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Research shows no connection between death penalty, deterrence
Jessie Abrams
Source: Catholic News Service
Published: Tuesday, June 23, 2009
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WASHINGTON (CNS)—New research released June 16 concludes criminology experts do not believe the death penalty effectively deters criminals from committing murder.
In a report from Northwestern University School of Law's Journal of Criminal Law and Criminology, researchers argued data show the death penalty does not deter homicide more than long-term imprisonment.
Capital punishment as "deterrence has always been controversial and we simply wanted to try to resolve the issue by learning from those that know most about it," said Michael Radelet, who released the information.
"There has been some research that shows a connection between deterrence and the death penalty, but all of that research has been discredited. I think the data that we gathered pretty much settles the issue," he told Catholic News Service in a telephone interview.
Frank McNeirney, national coordinator of Catholics Against Capital Punishment, said the new study reaffirmed his beliefs. McNeirney said capital punishment sends the wrong message to criminals.
"When a state attempts to solve its problems via the use of capital punishment, it sends a message to all that killing people is an effective way to achieve one's goals," McNeirney told CNS in an e-mail.
While the research supports his ideology, McNeirney said capital punishment would still be an unacceptable practice regardless of what research shows. According to Catholic Church teaching, capital punishment is only acceptable in rare situations where execution is the only way to defend human life against an aggressor.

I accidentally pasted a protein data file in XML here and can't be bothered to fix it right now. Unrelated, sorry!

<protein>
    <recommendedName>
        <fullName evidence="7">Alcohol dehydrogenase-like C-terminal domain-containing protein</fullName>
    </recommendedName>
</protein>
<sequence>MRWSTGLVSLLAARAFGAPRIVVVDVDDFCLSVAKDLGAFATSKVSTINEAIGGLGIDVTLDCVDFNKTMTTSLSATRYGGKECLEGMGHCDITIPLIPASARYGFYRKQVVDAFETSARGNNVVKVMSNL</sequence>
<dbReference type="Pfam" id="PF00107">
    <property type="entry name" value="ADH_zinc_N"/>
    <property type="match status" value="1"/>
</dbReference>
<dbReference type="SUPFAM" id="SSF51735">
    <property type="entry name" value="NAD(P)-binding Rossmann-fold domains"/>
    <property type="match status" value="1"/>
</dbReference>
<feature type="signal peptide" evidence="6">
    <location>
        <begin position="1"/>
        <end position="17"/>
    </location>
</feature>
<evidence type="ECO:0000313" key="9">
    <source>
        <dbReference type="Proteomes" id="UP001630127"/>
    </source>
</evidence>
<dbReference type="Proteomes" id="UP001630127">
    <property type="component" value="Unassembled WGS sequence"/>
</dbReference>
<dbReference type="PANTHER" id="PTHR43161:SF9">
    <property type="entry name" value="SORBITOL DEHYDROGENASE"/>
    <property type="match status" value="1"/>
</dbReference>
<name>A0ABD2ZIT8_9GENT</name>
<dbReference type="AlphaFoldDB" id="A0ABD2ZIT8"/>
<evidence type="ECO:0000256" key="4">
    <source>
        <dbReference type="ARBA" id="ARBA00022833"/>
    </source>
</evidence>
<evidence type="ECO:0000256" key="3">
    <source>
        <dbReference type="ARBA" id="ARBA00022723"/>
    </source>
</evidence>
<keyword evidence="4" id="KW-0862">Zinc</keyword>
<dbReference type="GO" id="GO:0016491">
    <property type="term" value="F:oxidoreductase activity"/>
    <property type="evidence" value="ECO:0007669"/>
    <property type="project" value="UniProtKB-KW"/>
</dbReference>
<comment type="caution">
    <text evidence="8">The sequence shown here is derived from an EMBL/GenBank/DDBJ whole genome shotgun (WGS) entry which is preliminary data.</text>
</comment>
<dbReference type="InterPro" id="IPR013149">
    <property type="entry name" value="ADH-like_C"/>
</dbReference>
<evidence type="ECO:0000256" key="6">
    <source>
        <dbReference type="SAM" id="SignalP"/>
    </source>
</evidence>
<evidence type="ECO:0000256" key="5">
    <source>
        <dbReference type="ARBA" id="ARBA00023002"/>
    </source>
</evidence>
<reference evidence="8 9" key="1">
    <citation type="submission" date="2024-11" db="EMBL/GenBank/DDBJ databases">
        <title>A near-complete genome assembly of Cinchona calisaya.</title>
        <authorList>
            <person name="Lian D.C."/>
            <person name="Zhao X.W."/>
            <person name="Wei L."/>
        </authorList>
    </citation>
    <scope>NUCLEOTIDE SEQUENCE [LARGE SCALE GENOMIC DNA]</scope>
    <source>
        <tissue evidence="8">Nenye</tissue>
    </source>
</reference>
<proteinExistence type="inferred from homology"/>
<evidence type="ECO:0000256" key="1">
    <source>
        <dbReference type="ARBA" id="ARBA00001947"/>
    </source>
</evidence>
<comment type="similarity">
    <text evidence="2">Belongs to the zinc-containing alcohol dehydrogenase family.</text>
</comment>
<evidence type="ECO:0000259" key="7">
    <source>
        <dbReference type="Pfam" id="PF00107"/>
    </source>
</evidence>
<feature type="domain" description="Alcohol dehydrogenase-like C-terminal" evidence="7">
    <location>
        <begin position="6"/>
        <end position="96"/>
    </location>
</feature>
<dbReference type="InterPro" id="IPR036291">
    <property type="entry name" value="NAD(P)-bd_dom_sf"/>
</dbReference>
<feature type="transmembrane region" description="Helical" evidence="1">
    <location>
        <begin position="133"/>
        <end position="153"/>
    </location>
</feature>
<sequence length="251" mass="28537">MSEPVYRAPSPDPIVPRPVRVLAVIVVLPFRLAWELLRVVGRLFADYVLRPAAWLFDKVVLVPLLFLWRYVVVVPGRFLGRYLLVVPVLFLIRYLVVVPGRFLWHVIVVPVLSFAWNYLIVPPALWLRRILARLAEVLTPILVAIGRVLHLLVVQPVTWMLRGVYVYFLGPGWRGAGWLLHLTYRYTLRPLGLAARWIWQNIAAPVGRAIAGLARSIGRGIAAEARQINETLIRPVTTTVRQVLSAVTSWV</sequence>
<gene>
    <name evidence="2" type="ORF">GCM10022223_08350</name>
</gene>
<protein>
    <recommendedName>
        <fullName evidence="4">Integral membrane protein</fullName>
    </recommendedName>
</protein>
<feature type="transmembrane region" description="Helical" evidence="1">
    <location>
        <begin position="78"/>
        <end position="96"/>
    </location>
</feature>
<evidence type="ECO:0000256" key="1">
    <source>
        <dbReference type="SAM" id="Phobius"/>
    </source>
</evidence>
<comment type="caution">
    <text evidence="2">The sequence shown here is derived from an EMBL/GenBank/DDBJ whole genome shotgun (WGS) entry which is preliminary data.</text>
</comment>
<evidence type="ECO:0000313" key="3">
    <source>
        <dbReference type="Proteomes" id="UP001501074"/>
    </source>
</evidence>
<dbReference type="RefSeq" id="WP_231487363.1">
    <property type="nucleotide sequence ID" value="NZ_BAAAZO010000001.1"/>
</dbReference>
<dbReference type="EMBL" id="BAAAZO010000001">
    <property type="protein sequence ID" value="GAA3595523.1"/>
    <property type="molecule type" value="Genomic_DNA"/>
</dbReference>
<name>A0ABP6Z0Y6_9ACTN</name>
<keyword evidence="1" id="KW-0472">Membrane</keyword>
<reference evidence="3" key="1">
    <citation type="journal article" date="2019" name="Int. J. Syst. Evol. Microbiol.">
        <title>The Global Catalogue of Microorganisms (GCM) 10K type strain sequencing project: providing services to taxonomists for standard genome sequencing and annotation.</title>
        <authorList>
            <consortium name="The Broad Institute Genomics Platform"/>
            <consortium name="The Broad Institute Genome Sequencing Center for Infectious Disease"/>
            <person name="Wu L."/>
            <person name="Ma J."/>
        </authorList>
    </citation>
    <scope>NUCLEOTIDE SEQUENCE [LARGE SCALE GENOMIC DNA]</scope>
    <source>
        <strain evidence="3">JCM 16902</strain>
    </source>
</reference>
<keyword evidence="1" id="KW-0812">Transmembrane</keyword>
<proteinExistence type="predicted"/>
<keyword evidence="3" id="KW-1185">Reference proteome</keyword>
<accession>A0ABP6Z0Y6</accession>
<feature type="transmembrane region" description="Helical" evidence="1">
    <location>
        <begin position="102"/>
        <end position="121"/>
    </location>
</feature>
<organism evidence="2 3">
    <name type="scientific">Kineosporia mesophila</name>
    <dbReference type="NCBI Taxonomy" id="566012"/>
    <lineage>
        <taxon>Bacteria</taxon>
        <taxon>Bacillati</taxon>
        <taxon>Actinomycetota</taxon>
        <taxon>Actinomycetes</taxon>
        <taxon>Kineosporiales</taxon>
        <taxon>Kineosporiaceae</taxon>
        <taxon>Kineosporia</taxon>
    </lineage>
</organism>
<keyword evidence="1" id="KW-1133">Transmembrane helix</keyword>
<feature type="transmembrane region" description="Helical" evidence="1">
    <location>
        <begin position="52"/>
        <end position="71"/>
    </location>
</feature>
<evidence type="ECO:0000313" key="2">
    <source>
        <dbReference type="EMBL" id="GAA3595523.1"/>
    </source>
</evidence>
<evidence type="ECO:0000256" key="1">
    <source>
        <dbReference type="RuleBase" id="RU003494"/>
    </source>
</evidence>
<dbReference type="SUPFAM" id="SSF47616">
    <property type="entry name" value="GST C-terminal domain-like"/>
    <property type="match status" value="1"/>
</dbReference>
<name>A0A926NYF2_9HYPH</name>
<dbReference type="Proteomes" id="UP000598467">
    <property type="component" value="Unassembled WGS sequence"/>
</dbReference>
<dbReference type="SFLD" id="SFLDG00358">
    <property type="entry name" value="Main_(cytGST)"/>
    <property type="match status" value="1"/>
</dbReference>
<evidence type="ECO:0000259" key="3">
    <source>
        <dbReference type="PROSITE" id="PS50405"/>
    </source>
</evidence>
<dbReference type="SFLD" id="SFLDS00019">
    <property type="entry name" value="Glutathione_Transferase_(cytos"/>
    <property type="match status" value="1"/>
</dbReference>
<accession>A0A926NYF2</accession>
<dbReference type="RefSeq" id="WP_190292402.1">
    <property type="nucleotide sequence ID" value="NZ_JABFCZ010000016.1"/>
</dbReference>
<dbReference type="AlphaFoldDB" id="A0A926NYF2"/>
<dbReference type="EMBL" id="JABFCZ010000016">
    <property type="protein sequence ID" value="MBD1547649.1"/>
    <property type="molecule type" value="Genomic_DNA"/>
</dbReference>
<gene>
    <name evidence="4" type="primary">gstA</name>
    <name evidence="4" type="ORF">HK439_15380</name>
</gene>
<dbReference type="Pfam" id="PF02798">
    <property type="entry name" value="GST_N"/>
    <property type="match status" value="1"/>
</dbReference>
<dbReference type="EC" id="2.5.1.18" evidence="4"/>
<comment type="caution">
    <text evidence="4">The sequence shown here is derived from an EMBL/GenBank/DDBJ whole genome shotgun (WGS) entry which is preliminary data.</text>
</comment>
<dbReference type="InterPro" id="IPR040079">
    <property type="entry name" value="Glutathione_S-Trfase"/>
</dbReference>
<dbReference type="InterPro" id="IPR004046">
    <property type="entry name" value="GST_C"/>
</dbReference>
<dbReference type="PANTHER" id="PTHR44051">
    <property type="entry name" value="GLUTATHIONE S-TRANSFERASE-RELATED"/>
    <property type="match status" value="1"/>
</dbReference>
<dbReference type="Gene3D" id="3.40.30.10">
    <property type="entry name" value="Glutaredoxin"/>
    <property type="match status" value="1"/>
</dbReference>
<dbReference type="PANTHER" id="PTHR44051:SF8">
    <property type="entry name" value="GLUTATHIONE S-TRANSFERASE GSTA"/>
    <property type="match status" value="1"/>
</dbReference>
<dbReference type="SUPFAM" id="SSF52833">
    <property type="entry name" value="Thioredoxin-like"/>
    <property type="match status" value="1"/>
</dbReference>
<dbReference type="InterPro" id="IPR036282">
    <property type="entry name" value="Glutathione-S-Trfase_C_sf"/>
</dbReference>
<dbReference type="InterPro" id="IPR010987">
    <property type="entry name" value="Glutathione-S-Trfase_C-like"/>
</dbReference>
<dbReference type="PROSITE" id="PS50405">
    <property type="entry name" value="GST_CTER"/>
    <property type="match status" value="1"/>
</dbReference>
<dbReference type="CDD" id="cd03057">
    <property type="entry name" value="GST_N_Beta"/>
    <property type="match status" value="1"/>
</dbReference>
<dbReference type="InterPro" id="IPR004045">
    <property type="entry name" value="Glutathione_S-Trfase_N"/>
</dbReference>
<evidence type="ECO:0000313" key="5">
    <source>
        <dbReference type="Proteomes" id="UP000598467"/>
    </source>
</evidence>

McNeirney said he doubted supporters of the death penalty will be able to consistently make cases for the use of executions as the only alternative.
"It seems to me that proponents of the death penalty, each time they seek to execute someone, have to make an ironclad case that killing the criminal is an absolute necessity, and that incarcerating him or her for life in a supermax prison would not protect human lives," said McNeirney. "That's going to be hard to prove."
In the study, titled "Do Executions Lower Homicide Rates? The Views of Leading Criminologists," Radelet and co-author Traci Lacock conveyed new findings and revealed flaws in studies that have drawn opposite conclusions.
Both an Emory University study and another study by two University of Colorado students published by The Washington Post argue that executions do decrease the number of homicides, but Radelet's research said many of these findings cannot be supported by any theory and have been disproved.
Others support Radelet's research, saying their views coincide with the data; one of these is Richard Dieter, executive director at the Death Penalty Information Center. He said Radelet's research asked the right individuals the right questions to clarify the debate.
"I think this is an important research document because it goes to the experts in this field on a confusing issue. Many Americans aren't clear about it and here an overwhelming percentage of these experts believe the evidence just isn't there to support the death penalty as a deterrent," Dieter said.
Dieter argued the research confirms a long-standing conclusion from experts on the issue. He said he believes most research supporting the view that the death penalty is a deterrent is flawed because it tends to apply findings nationally from states he said aren't representative of the entire country.
More than half of the country's executions this year took place in Texas, according to Dieter, who said data from Texas should not be used as representative of the rest of the country.
Radelet's study serves as a good response to conclusions based on unrepresentative data, Dieter said, and will have an impact on the debate.

"The death penalty is now on the defensive. Many states considered abolishing it this year and some have abolished it. I think it does make a difference," Dieter said. "There is very little or no proof of the death penalty as a deterrent, and that hasn't changed."

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